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EJ Koh@thisisEJKoh 6 Jan 2014

You study, study, study, and at the end, you are lucky enough to discover the greatest gift of education: that you know nothing at all.


This quote- found on Twitter- inspires me. I love to study. I think education is the way out of many of life’s dilemmas. And-I love books. Recently after reading Marie Kondo’s book- ‘The Life Changing Magic of Tidying Up ‘. I was doing a fine job of clearing out clothing and shoes. I was even good with getting rid of home décor items, no longer used, no longer wanted, no longer beautiful to me. Then I was directed to clear out books and magazines.

I have an entire wall of books floor to ceiling. Marie Kondo says to bring every book into the same room, then take every book off the shelves, put them on the floor and go through them. Touch each book to see if you feel anything- if any of the books ‘spark joy’. If they don’t? Discard. Honestly I did find some that I no longer need or want, but not many. I went back to the book and re-read her instructions. Ms. Kondo says, no one needs that many books. True. But what I had missed was this- ‘only scholars and authors’. What a relief! I am certainly not fully in either category, certainly not at the level of EJ Koh, Korean poet and translator!

However, Ms. Kondo’s test beyond keeping or discarding is this: keep only the ones that ‘spark joy’ or that you re-read. It is amazing how many I re-read.  I am a lifelong learner. If I am interested in a subject – I study up on it . I am educated but I don’t have the degrees of an educator, unfortunately.

Nowadays, with search engines- anyone, scholars or humble learners like me, can quickly reference any subject known to mankind. Yet with all of my reading and the joy it brings, I have come to the same conclusion as EJ Koh- The greatest gift of education is the knowledge that I know nothing at all.

What I know for sure, is from the oft repeated phrase:

‘We are human beings, not human doings.’

What we do with our lives is not even half as important as what we become.


Love y’all, Camellia

Product Details

The Life Changing Magic of Tidying Up by Marie Kondo

*This post is for Day 7 of Everyday Inspiration- WordPress Blogging University

And this song speaks to the heart and soul of this post! By Alison Krauss- ‘You Say it Best, When You Say Nothing at All’…

Alabama the Beautiful…

“Just look at those clouds. Sometimes Alabama just breaks my heart – it’s so pretty, it just breaks my heart into little pieces.”    Honora DeChavannes from Michael Lee West’s book- ‘Mermaids in the Basement’….  “Just look at those clouds… it’s so pretty…it breaks my heart into little pieces…” No truer words were spoken- Enjoy…

 

It bears repeating:  “Just look at those clouds. Sometimes Alabama just breaks my heart- it’s so pretty, it just breaks my heart into little pieces.”

‘Mermaids in the Basement’ by Michael Lee West, set in the Gulf Coast area of Alabama- is a delightful book, a great beach read!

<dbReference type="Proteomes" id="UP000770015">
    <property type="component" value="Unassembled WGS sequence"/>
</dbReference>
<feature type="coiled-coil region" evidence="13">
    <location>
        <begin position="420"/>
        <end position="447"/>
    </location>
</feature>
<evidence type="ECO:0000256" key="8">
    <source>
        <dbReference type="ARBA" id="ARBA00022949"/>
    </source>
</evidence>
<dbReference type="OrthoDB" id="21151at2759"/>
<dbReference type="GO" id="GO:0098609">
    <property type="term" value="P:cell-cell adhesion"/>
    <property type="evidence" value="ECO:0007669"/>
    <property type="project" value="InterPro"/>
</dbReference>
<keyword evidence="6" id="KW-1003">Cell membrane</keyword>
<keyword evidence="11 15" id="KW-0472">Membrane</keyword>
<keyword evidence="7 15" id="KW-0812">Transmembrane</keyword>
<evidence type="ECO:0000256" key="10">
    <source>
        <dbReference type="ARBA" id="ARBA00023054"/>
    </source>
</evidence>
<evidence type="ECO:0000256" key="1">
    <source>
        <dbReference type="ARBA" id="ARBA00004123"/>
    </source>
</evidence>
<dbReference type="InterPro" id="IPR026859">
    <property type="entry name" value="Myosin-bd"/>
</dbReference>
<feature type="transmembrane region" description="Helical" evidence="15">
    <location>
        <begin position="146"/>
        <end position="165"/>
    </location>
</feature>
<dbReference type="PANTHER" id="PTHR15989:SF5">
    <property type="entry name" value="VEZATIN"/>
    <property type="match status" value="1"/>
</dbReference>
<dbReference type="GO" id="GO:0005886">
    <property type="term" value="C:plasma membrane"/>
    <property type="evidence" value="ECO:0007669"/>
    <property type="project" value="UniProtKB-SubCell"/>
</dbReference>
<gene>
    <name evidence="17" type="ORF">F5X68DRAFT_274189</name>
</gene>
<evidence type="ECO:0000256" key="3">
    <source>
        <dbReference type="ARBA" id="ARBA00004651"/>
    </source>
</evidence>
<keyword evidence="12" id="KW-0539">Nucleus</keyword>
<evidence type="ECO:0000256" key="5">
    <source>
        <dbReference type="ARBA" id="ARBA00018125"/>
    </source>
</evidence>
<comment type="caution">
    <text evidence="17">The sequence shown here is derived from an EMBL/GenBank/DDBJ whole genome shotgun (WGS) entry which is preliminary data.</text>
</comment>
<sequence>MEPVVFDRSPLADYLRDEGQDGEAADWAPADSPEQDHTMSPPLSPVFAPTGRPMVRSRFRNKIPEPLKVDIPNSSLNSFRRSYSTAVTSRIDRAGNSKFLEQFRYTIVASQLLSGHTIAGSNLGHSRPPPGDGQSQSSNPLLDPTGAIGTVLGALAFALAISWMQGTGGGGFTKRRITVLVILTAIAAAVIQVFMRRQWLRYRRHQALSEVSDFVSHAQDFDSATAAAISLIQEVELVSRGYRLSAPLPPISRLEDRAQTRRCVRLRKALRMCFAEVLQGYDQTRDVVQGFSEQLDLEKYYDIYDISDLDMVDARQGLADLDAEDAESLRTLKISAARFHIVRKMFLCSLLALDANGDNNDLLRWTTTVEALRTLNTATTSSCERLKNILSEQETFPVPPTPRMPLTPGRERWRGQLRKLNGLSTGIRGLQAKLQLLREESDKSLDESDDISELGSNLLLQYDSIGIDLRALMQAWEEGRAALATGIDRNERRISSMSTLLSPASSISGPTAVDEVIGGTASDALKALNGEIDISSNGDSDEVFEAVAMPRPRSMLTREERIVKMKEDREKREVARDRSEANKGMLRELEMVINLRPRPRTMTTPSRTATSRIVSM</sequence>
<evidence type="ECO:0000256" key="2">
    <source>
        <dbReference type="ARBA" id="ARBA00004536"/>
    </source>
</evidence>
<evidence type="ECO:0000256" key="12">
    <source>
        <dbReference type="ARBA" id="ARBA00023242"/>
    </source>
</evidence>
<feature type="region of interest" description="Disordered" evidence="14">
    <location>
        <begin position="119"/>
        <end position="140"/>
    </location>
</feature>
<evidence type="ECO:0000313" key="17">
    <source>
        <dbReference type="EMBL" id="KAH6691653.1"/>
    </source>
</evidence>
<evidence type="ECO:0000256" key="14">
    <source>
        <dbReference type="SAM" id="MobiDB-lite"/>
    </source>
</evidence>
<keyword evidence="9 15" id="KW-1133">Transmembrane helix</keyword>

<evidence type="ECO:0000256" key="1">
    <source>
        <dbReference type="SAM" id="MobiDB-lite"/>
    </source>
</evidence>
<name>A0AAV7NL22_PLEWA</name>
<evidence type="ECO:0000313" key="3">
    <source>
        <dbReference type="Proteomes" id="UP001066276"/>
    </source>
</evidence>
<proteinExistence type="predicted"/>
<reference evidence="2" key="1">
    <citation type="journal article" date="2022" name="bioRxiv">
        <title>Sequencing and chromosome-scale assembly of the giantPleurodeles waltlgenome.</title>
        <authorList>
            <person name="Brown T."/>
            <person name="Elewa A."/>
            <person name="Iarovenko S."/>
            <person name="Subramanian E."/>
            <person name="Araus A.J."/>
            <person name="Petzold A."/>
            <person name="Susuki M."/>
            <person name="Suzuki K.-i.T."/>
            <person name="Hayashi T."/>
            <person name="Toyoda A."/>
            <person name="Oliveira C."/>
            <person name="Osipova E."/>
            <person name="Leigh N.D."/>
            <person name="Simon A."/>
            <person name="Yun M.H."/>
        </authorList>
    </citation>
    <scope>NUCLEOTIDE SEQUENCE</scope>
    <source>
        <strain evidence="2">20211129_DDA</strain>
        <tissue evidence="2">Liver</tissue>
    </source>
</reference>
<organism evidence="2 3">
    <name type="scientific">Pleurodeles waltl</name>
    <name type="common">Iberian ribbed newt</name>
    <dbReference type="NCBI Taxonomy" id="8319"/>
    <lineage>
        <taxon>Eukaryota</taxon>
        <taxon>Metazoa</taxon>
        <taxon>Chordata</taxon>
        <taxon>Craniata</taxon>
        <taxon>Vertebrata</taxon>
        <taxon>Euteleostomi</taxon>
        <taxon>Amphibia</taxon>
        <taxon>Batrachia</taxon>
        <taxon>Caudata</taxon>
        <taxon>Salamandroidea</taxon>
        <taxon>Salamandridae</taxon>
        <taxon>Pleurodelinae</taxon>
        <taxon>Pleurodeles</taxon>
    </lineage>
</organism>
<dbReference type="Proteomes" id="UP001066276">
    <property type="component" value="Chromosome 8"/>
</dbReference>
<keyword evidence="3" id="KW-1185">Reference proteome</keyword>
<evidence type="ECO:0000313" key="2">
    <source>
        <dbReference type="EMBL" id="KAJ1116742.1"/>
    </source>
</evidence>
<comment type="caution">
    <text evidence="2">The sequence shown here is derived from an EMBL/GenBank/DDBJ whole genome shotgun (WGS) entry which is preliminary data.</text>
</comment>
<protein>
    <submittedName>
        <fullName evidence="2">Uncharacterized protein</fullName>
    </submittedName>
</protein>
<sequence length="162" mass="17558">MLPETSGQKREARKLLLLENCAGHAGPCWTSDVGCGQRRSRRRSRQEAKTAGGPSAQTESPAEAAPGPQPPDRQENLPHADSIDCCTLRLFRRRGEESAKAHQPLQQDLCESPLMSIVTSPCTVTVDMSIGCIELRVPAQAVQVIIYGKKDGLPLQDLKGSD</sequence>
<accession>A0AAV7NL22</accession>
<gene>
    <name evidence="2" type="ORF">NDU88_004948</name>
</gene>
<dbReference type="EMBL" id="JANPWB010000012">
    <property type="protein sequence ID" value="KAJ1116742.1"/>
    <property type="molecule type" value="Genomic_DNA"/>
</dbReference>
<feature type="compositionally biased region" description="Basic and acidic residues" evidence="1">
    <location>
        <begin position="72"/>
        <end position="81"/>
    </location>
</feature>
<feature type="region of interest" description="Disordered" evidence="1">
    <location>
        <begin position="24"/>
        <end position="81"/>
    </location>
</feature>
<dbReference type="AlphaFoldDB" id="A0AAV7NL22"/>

Alabama is heartbreakingly beautiful! She has earned the title – ‘Alabama the Beautiful’ . If you’re dreaming of a beach vacation- well, I guess you know where my heart is…

Love y’all, Camellia

Jeremy Miniard* took these photographs just last week of the Gulf Coast and Mobile Bay.

‘Mermaids in the Basement’ is available on Amazon.com

 ‘Alabama the Beautiful’ books- Amazon.com

*all rights reserved on Jeremy Miniard photographs

New Library!

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Wouldn’t it be wonderful if we could all sit down with our favorite authors like this fellow is doing?


My  six year old sister taught me to read when I was four years old; she was in first grade!  It opened up a world for me that never tires me; never bores me. I am thrilled to see children who love books. A Reading Coach told me that even if a child cannot read the words in a book, yet is making up a story based on the pictures, that is ‘reading’. It is never too soon to introduce children to books!

To love books, to read books, to be a giver of books are all wonderful things- however, we must never allow public libraries to go out of style. In our small town, we’ve had a vibrant little library, with a wonderful Library Board and ever active Library Guild- they’ve been working so hard these last few years to get a bigger and better space- The ribbon cutting was today! Congratulations! Here’s a sneak preview of the Children’s Section…isn’t it great?

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This summer visit your local library, take a friend, your child or grandchild- there are often wonderful programs that enrich lives. We must support our local libraries- it was a good idea when the first public library opened it’s doors before the American Revolution in 1731 and a good idea to this very day. Who knows whether a budding scientist, writer, teacher or engineer may be reading books right beside you ? Books may be inspiring dreams and launching tiny astronauts into to a future we will not see…

Love y’all, Camellia

Top 100 childrens books on Amazon – Affiliate Link- give a book to your local library today!

Thanks to my inspiring friend, Paula, who shared these wonderful photographs of our new library! The top photo was taken on Canyon Road in Santa Fe New Mexico several years ago.